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Marine Dead Zones in Gulf of Mexico Are Expected To Last Decades

Nitrogen-rich sediments spilled into the Gulf of Mexico have created a marine "dead zone" that could last for decades. | NOAA National Ocean Service

In the Mississippi Basin, a surplus of nitrogen from fertilizer that leaches into water systems is having a major downstream impact, creating a massive oxygen-deprived "dead zone" in the Gulf of Mexico. A new study in the March 23 issue of Science now estimates that even if the nitrogen runoff was completely eliminated, it would still take at least 30 years for the dead zone to recover.

Nitrogen runoff from agriculture around the Mississippi Basin has been steadily draining into the Gulf of Mexico for decades. While the extra nitrogen is a rich resource for algae in the Gulf, driving the growth of massive algal blooms, excess nitrogen has a more deadly impact on other marine life. When algae die their decomposition consumes oxygen, creating large areas with low oxygen levels, or hypoxic zones.

Kim Van Meter of University of Waterloo explained, "In a hypoxic zone, or dead zone, there is not enough oxygen to support marine life. Fish that would normally live in the area will migrate out of the area, but other less-mobile organisms will die. Hypoxia results in a complete disruption of the food web, which impacts not only the coastal environment, but coastal communities around the Gulf that rely on commercial and recreational fishing."

By 2017, excessive nitrogen from agriculture had created a hypoxic zone in the Gulf extending 22,729 square kilometers (8775.7 square miles) — an area larger than the state of New Jersey. This came after a 1997 task force was established to study and develop mitigation plans to reduce the impact of nitrogen in the Gulf. Despite those efforts, the hypoxic zone is now three times the size of the task force's initial goals.

"Over time, nitrogen has built up in the environment — in soils and in groundwater," explained Van Meter. "Nitrogen that we see today in the Mississippi is in many cases not the nitrogen that was applied to crops this year, but nitrogen that has been slowly making its way through the landscape for decades."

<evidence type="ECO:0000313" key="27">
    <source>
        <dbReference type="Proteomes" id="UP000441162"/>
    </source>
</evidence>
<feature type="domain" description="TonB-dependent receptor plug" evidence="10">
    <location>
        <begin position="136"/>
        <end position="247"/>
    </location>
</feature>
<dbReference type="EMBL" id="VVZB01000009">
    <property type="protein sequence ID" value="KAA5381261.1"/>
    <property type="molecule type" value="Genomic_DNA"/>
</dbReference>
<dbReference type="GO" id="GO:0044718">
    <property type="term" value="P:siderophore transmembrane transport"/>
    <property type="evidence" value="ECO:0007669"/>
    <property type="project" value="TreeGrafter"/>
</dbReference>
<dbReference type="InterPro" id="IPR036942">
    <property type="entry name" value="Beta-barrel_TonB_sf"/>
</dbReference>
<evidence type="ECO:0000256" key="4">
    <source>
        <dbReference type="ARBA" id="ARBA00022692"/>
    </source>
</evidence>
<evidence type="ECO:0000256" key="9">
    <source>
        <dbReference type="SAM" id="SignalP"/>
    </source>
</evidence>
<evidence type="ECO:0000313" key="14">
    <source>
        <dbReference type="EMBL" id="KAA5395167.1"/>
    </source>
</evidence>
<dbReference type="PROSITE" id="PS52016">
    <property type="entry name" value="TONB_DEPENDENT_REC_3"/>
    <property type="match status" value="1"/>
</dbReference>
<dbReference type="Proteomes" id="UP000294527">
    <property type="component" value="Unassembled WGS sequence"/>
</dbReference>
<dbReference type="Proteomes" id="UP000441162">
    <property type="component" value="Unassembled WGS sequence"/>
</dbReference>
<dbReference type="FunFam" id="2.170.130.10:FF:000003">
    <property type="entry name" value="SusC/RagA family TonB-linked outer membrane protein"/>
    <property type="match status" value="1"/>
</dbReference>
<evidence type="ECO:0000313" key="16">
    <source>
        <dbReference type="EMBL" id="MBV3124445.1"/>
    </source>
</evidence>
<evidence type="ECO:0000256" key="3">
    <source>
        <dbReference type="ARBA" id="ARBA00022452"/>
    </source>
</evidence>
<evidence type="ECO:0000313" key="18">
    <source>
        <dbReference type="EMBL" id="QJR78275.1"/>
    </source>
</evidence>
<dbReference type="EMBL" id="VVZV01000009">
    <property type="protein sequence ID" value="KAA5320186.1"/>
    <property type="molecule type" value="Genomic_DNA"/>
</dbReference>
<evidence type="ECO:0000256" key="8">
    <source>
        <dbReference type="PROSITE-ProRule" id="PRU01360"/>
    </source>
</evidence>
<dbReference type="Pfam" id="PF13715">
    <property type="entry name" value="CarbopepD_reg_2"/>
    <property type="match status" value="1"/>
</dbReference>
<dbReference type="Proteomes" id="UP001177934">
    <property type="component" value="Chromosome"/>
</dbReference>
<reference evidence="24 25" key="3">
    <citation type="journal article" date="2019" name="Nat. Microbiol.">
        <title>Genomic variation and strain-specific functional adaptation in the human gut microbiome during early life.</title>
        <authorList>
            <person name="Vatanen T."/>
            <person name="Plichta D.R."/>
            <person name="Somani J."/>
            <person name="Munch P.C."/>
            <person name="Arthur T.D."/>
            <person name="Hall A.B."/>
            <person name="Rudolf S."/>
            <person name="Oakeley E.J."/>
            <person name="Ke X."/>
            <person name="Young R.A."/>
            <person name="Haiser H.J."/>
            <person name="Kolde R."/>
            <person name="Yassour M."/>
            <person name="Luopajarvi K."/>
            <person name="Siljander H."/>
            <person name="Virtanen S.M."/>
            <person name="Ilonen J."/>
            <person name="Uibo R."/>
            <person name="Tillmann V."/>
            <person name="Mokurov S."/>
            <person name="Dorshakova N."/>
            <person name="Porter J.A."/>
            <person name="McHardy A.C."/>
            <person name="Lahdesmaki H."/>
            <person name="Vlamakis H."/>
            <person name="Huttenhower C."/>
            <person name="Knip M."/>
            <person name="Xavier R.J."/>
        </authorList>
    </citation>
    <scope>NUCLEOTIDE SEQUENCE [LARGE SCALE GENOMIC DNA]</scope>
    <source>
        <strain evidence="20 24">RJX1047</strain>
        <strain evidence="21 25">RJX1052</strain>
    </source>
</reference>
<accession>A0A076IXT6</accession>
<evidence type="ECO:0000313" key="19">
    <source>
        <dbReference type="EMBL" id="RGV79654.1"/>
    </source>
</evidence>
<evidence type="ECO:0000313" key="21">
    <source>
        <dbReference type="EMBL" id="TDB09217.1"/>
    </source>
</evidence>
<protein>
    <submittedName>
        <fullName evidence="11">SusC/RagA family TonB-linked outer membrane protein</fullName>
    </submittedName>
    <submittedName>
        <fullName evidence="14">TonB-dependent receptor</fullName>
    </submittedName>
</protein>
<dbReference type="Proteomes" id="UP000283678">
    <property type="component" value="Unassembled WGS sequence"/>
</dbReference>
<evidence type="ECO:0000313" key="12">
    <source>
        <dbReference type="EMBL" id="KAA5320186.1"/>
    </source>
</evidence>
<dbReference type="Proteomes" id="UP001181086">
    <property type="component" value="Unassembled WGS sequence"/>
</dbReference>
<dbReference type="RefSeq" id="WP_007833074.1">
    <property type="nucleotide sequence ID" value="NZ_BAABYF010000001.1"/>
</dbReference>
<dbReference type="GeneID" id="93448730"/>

Van Meter and her colleagues sought to explore what future targets might be necessary to reduce the hypoxic zone. They used modeling to analyze a "business-as-usual" scenario, as well as 25%, 75% and 100% reductions in agricultural nitrogen levels.

The results show that, due to earlier efforts to reduce nitrogen loads, maintaining these efforts under a business-as-usual scenario would reduce nitrogen loads by an additional 11% by 2050. However, in order to come close to achieving a reduced target hypoxic zone of 5,000 square kilometers (1930.5 square miles) by 2050, nitrogen levels would have to be brought to zero — a scenario that the researchers note in their paper is "not only considered unrealistic, but also inherently unsustainable."

"We believe it is crucial to better our understanding of the inevitable delays that will occur when we try to improve water quality," said Nandita Basu, a scientist at University of Waterloo who was also involved in the research. "A better understanding of these time lags, and the role of nutrient legacies in driving water quality, will help policymakers to set more realistic goals and manage expectations for everyone trying to improve the health of our watersheds."

The team plans to extend their water pollution model to include phosphorus — another nutrient of major concern, especially for inland water bodies such as the Great Lakes. And in a new project called
Legacies of Agricultural Pollutants

(LEAP), Basu said, "we are collaborating with economists to better understand the economic impacts of nutrient legacies in human-impacted watersheds"